The famous French historian Fernand Braudel distinguished “macrohistory” from “microhistory.” The former is the history of significant political, economic, and social events, while the latter is the history of the proliferation of, and the slow changes in, people’s everyday lives. […]
9/11 was a crime against the United States and a crime against humanity. Treating the criminals who perpetrated it as soldiers at war with the United States and the West only elevated their status and standing and began the “War on Terror.” The war was as ill formulated as it was executed. […]
On November 12, 2001, I received a request from the German journal Kommune to send for their next issue, which was already in press, some reflections on the events of 9/11 and their implications for the future. The invitation was welcome; after all, what can an intellectual do in the face of such total destruction but try to construct some sense by using his most familiar tool, the word? […]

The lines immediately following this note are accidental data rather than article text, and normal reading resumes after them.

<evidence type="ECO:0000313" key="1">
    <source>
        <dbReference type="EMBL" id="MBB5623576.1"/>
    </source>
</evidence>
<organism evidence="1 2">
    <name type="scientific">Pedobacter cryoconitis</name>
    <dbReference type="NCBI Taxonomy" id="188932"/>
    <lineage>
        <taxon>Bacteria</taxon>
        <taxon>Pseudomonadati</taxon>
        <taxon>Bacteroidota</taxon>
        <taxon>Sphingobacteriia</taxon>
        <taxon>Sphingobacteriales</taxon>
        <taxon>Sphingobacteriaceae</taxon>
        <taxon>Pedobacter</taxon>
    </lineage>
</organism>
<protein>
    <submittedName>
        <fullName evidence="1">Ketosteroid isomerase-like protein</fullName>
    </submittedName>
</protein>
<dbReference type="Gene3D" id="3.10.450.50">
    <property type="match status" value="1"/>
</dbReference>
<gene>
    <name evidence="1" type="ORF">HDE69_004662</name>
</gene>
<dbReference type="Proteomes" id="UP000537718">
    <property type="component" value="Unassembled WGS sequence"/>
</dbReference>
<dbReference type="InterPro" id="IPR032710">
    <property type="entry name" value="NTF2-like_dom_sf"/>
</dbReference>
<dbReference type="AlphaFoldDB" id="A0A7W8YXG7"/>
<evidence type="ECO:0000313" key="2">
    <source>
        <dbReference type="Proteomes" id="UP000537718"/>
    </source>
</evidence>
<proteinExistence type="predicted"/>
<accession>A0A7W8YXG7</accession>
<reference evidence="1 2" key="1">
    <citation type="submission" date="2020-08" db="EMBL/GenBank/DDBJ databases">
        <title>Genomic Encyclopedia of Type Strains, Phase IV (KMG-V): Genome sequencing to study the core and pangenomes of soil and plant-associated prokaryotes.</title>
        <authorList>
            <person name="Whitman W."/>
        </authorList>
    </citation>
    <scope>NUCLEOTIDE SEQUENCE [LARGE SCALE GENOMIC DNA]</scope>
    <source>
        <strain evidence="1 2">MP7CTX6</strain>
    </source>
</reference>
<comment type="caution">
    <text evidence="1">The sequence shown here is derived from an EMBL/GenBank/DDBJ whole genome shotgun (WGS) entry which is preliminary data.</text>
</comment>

Before and after the collapse of the Soviet Union, Central Asia didn’t rank among the regional priorities of US foreign policy. Neither did ordinary Americans have much interest in this region. In 2000, taking part in a scholarly conference held at the University of Wisconsin–Madison, I dared to complain that, to my observation, the average US citizen often doesn’t have any idea about the very existence of Uzbekistan and other Central Asian “stans” or where they are located. […]